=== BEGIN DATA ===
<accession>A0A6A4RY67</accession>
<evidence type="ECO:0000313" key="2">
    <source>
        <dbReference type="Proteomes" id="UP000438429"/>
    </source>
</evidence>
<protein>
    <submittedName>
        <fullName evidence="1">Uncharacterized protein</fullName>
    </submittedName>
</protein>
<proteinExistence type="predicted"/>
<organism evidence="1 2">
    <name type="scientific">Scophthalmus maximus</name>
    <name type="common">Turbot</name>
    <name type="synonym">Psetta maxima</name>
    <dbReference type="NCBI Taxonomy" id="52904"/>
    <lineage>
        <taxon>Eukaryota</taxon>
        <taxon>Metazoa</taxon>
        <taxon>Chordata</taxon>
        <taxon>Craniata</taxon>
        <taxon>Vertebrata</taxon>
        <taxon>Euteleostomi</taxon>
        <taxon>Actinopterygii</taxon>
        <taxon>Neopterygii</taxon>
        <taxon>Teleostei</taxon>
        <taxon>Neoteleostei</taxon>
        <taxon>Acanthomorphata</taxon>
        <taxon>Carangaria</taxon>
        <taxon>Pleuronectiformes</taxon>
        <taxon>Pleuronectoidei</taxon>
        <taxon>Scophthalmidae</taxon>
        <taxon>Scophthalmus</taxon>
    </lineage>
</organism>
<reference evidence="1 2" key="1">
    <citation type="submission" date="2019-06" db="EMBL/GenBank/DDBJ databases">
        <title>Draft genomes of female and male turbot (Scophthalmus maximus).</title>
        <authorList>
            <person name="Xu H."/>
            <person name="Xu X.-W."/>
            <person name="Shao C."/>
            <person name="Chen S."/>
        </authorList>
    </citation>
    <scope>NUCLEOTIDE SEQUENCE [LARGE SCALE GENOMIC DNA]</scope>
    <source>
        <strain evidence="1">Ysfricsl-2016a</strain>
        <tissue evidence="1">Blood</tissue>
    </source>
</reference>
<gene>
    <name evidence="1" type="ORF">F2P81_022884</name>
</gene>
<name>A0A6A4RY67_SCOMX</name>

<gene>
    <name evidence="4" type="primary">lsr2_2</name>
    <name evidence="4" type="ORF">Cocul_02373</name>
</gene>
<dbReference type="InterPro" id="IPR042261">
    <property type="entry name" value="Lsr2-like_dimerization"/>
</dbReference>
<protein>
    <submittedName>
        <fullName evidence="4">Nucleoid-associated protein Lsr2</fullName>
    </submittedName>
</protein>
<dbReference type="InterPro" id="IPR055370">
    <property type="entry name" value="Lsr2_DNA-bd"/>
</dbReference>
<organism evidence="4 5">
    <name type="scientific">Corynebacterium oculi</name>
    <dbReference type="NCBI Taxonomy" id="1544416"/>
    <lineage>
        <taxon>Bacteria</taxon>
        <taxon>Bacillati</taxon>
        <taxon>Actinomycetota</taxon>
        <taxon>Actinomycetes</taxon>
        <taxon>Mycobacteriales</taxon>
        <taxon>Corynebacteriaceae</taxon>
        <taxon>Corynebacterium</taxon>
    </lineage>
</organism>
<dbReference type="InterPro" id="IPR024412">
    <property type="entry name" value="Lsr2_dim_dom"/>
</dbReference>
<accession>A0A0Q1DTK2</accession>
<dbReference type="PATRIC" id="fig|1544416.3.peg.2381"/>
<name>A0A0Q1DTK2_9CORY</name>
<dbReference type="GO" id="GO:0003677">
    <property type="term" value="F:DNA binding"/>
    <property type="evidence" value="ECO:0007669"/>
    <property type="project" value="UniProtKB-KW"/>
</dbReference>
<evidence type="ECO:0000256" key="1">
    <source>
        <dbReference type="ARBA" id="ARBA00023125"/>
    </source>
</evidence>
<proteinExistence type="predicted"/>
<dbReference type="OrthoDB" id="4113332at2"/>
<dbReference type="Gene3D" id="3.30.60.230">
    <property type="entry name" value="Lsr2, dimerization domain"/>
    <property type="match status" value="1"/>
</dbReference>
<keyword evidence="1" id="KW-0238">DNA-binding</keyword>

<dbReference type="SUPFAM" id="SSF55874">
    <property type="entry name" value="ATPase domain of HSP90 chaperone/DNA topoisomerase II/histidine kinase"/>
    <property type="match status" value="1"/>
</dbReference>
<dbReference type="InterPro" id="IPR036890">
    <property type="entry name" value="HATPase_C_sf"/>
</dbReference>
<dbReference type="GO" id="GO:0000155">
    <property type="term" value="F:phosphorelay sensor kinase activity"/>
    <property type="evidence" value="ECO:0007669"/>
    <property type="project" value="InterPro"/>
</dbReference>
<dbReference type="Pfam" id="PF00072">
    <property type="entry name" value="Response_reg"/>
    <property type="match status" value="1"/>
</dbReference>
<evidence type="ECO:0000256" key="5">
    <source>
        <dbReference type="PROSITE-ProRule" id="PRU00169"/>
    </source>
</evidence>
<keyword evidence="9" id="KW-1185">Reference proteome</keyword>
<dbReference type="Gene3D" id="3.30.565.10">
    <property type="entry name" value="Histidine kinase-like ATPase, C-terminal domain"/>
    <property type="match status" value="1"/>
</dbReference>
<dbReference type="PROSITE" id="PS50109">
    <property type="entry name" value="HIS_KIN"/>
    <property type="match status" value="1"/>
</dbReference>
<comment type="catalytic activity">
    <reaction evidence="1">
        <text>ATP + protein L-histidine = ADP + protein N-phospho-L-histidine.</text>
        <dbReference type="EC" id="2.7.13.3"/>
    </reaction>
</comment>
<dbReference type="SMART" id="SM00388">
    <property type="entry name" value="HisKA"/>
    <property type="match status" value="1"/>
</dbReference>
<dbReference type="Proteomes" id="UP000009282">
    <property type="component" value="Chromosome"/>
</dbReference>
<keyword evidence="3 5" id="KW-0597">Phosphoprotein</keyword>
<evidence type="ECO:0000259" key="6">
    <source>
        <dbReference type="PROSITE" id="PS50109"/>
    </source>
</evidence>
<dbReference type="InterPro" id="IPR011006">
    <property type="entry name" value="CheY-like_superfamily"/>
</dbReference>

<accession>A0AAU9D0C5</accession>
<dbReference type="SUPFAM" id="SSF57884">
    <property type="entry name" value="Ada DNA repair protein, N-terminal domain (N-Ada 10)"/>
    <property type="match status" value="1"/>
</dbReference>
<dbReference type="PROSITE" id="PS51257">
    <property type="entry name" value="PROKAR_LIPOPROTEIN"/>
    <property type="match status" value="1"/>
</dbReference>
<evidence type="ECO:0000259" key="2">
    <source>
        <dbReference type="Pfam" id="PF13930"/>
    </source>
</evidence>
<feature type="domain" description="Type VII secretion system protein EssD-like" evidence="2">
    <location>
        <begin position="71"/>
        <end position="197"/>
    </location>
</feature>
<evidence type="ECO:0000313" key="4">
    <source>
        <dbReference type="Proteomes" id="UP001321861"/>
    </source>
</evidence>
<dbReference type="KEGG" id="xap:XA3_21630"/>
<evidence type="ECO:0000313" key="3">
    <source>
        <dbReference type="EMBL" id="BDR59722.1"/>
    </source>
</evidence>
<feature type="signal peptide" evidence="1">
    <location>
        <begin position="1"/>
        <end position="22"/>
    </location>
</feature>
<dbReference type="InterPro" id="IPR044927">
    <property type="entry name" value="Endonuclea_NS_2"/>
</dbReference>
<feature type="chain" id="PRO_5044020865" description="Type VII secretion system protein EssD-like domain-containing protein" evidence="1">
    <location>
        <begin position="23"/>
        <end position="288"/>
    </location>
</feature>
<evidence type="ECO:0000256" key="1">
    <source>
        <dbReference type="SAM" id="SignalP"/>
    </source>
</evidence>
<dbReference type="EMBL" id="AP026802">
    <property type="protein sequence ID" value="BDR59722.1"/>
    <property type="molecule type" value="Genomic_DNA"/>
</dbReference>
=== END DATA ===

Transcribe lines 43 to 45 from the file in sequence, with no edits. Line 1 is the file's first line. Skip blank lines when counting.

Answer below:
            <person name="Shao C."/>
            <person name="Chen S."/>
        </authorList>